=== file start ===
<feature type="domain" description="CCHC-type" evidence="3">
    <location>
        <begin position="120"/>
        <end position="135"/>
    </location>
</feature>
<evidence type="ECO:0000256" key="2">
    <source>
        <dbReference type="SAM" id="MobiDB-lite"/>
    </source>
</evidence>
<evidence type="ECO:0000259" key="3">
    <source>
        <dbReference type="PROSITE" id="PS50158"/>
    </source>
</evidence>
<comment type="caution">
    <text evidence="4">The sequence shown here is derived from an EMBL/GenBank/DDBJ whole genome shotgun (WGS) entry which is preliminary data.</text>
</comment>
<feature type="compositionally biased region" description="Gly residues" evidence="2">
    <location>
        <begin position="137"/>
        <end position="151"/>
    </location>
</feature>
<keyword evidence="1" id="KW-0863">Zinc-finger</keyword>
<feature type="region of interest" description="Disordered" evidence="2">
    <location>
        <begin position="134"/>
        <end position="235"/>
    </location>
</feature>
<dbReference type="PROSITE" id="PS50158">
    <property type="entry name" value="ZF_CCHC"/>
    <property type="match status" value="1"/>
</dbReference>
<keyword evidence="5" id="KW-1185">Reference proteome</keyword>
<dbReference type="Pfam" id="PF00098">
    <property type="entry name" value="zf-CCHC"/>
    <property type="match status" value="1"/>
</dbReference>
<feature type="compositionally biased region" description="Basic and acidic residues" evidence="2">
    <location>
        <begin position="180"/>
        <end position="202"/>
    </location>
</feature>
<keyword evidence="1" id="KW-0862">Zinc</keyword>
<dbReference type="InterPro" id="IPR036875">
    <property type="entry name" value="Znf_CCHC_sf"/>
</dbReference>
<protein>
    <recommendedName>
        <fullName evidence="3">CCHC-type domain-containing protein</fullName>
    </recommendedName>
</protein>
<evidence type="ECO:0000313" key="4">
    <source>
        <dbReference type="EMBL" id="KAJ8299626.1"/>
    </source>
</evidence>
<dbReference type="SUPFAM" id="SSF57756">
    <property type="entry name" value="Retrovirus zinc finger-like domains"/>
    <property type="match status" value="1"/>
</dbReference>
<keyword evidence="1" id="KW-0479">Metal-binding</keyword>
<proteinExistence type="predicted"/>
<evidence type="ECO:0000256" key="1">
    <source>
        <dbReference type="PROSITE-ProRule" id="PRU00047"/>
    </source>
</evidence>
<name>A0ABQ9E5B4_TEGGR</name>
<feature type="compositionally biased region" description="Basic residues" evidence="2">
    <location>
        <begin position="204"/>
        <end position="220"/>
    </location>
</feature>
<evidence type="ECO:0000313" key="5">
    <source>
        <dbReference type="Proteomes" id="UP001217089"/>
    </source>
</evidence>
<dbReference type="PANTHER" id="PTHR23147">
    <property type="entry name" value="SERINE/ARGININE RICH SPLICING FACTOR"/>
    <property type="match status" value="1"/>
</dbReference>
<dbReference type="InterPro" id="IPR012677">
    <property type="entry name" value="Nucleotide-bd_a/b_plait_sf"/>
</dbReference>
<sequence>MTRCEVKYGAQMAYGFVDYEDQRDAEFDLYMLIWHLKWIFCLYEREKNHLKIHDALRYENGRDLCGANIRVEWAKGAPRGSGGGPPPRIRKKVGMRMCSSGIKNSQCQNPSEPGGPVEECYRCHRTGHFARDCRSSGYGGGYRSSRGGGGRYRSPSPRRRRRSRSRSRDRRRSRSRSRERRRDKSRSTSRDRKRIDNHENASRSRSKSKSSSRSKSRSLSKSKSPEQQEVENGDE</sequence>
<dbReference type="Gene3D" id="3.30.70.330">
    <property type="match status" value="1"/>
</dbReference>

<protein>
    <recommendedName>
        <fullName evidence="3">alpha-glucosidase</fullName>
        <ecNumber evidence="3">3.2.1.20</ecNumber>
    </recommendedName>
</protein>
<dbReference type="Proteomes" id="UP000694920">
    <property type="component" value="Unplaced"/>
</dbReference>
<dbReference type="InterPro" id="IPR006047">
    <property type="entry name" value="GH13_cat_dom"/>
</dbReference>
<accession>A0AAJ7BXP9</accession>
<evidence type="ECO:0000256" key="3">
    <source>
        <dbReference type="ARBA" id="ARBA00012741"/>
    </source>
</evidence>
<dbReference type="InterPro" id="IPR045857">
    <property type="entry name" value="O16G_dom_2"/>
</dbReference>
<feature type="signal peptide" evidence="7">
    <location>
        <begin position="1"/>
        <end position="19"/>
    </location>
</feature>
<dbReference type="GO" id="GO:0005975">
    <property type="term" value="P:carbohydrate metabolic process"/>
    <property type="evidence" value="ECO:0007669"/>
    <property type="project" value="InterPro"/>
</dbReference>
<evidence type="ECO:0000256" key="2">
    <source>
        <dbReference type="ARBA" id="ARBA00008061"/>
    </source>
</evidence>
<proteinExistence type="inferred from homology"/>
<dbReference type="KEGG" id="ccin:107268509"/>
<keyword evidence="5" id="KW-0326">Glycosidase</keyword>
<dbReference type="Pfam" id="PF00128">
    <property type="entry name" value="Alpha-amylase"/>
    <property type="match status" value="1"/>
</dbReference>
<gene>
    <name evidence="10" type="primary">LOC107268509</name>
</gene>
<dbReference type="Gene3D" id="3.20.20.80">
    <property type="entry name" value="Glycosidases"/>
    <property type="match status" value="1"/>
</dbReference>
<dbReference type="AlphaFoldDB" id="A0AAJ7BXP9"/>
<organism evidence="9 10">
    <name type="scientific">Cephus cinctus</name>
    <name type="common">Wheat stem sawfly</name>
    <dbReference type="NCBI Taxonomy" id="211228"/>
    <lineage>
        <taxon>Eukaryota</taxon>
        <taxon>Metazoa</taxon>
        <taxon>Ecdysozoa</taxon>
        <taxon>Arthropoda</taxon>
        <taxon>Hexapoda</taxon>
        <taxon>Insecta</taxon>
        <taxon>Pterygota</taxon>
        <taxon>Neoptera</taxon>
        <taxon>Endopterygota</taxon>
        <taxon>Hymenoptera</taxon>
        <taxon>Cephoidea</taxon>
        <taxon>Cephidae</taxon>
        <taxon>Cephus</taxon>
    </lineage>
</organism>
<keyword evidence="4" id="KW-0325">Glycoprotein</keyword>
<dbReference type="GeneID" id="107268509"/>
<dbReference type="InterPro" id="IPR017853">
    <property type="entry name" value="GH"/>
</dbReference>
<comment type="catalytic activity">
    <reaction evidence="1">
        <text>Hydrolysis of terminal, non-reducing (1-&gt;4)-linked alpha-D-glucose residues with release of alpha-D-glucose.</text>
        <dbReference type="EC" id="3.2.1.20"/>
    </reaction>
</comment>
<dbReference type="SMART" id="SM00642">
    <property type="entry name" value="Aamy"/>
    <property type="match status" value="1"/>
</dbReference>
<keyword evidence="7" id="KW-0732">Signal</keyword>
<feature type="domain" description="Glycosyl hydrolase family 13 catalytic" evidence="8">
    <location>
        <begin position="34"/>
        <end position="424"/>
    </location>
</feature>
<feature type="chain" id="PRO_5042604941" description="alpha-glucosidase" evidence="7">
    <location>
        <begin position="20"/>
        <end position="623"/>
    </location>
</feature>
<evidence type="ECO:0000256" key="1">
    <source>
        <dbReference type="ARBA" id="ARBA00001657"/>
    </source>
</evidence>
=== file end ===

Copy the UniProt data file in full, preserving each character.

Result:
<feature type="domain" description="CCHC-type" evidence="3">
    <location>
        <begin position="120"/>
        <end position="135"/>
    </location>
</feature>
<evidence type="ECO:0000256" key="2">
    <source>
        <dbReference type="SAM" id="MobiDB-lite"/>
    </source>
</evidence>
<evidence type="ECO:0000259" key="3">
    <source>
        <dbReference type="PROSITE" id="PS50158"/>
    </source>
</evidence>
<comment type="caution">
    <text evidence="4">The sequence shown here is derived from an EMBL/GenBank/DDBJ whole genome shotgun (WGS) entry which is preliminary data.</text>
</comment>
<feature type="compositionally biased region" description="Gly residues" evidence="2">
    <location>
        <begin position="137"/>
        <end position="151"/>
    </location>
</feature>
<keyword evidence="1" id="KW-0863">Zinc-finger</keyword>
<feature type="region of interest" description="Disordered" evidence="2">
    <location>
        <begin position="134"/>
        <end position="235"/>
    </location>
</feature>
<dbReference type="PROSITE" id="PS50158">
    <property type="entry name" value="ZF_CCHC"/>
    <property type="match status" value="1"/>
</dbReference>
<keyword evidence="5" id="KW-1185">Reference proteome</keyword>
<dbReference type="Pfam" id="PF00098">
    <property type="entry name" value="zf-CCHC"/>
    <property type="match status" value="1"/>
</dbReference>
<feature type="compositionally biased region" description="Basic and acidic residues" evidence="2">
    <location>
        <begin position="180"/>
        <end position="202"/>
    </location>
</feature>
<keyword evidence="1" id="KW-0862">Zinc</keyword>
<dbReference type="InterPro" id="IPR036875">
    <property type="entry name" value="Znf_CCHC_sf"/>
</dbReference>
<protein>
    <recommendedName>
        <fullName evidence="3">CCHC-type domain-containing protein</fullName>
    </recommendedName>
</protein>
<evidence type="ECO:0000313" key="4">
    <source>
        <dbReference type="EMBL" id="KAJ8299626.1"/>
    </source>
</evidence>
<dbReference type="SUPFAM" id="SSF57756">
    <property type="entry name" value="Retrovirus zinc finger-like domains"/>
    <property type="match status" value="1"/>
</dbReference>
<keyword evidence="1" id="KW-0479">Metal-binding</keyword>
<proteinExistence type="predicted"/>
<evidence type="ECO:0000256" key="1">
    <source>
        <dbReference type="PROSITE-ProRule" id="PRU00047"/>
    </source>
</evidence>
<name>A0ABQ9E5B4_TEGGR</name>
<feature type="compositionally biased region" description="Basic residues" evidence="2">
    <location>
        <begin position="204"/>
        <end position="220"/>
    </location>
</feature>
<evidence type="ECO:0000313" key="5">
    <source>
        <dbReference type="Proteomes" id="UP001217089"/>
    </source>
</evidence>
<dbReference type="PANTHER" id="PTHR23147">
    <property type="entry name" value="SERINE/ARGININE RICH SPLICING FACTOR"/>
    <property type="match status" value="1"/>
</dbReference>
<dbReference type="InterPro" id="IPR012677">
    <property type="entry name" value="Nucleotide-bd_a/b_plait_sf"/>
</dbReference>
<sequence>MTRCEVKYGAQMAYGFVDYEDQRDAEFDLYMLIWHLKWIFCLYEREKNHLKIHDALRYENGRDLCGANIRVEWAKGAPRGSGGGPPPRIRKKVGMRMCSSGIKNSQCQNPSEPGGPVEECYRCHRTGHFARDCRSSGYGGGYRSSRGGGGRYRSPSPRRRRRSRSRSRDRRRSRSRSRERRRDKSRSTSRDRKRIDNHENASRSRSKSKSSSRSKSRSLSKSKSPEQQEVENGDE</sequence>
<dbReference type="Gene3D" id="3.30.70.330">
    <property type="match status" value="1"/>
</dbReference>

<protein>
    <recommendedName>
        <fullName evidence="3">alpha-glucosidase</fullName>
        <ecNumber evidence="3">3.2.1.20</ecNumber>
    </recommendedName>
</protein>
<dbReference type="Proteomes" id="UP000694920">
    <property type="component" value="Unplaced"/>
</dbReference>
<dbReference type="InterPro" id="IPR006047">
    <property type="entry name" value="GH13_cat_dom"/>
</dbReference>
<accession>A0AAJ7BXP9</accession>
<evidence type="ECO:0000256" key="3">
    <source>
        <dbReference type="ARBA" id="ARBA00012741"/>
    </source>
</evidence>
<dbReference type="InterPro" id="IPR045857">
    <property type="entry name" value="O16G_dom_2"/>
</dbReference>
<feature type="signal peptide" evidence="7">
    <location>
        <begin position="1"/>
        <end position="19"/>
    </location>
</feature>
<dbReference type="GO" id="GO:0005975">
    <property type="term" value="P:carbohydrate metabolic process"/>
    <property type="evidence" value="ECO:0007669"/>
    <property type="project" value="InterPro"/>
</dbReference>
<evidence type="ECO:0000256" key="2">
    <source>
        <dbReference type="ARBA" id="ARBA00008061"/>
    </source>
</evidence>
<proteinExistence type="inferred from homology"/>
<dbReference type="KEGG" id="ccin:107268509"/>
<keyword evidence="5" id="KW-0326">Glycosidase</keyword>
<dbReference type="Pfam" id="PF00128">
    <property type="entry name" value="Alpha-amylase"/>
    <property type="match status" value="1"/>
</dbReference>
<gene>
    <name evidence="10" type="primary">LOC107268509</name>
</gene>
<dbReference type="Gene3D" id="3.20.20.80">
    <property type="entry name" value="Glycosidases"/>
    <property type="match status" value="1"/>
</dbReference>
<dbReference type="AlphaFoldDB" id="A0AAJ7BXP9"/>
<organism evidence="9 10">
    <name type="scientific">Cephus cinctus</name>
    <name type="common">Wheat stem sawfly</name>
    <dbReference type="NCBI Taxonomy" id="211228"/>
    <lineage>
        <taxon>Eukaryota</taxon>
        <taxon>Metazoa</taxon>
        <taxon>Ecdysozoa</taxon>
        <taxon>Arthropoda</taxon>
        <taxon>Hexapoda</taxon>
        <taxon>Insecta</taxon>
        <taxon>Pterygota</taxon>
        <taxon>Neoptera</taxon>
        <taxon>Endopterygota</taxon>
        <taxon>Hymenoptera</taxon>
        <taxon>Cephoidea</taxon>
        <taxon>Cephidae</taxon>
        <taxon>Cephus</taxon>
    </lineage>
</organism>
<keyword evidence="4" id="KW-0325">Glycoprotein</keyword>
<dbReference type="GeneID" id="107268509"/>
<dbReference type="InterPro" id="IPR017853">
    <property type="entry name" value="GH"/>
</dbReference>
<comment type="catalytic activity">
    <reaction evidence="1">
        <text>Hydrolysis of terminal, non-reducing (1-&gt;4)-linked alpha-D-glucose residues with release of alpha-D-glucose.</text>
        <dbReference type="EC" id="3.2.1.20"/>
    </reaction>
</comment>
<dbReference type="SMART" id="SM00642">
    <property type="entry name" value="Aamy"/>
    <property type="match status" value="1"/>
</dbReference>
<keyword evidence="7" id="KW-0732">Signal</keyword>
<feature type="domain" description="Glycosyl hydrolase family 13 catalytic" evidence="8">
    <location>
        <begin position="34"/>
        <end position="424"/>
    </location>
</feature>
<feature type="chain" id="PRO_5042604941" description="alpha-glucosidase" evidence="7">
    <location>
        <begin position="20"/>
        <end position="623"/>
    </location>
</feature>
<evidence type="ECO:0000256" key="1">
    <source>
        <dbReference type="ARBA" id="ARBA00001657"/>
    </source>
</evidence>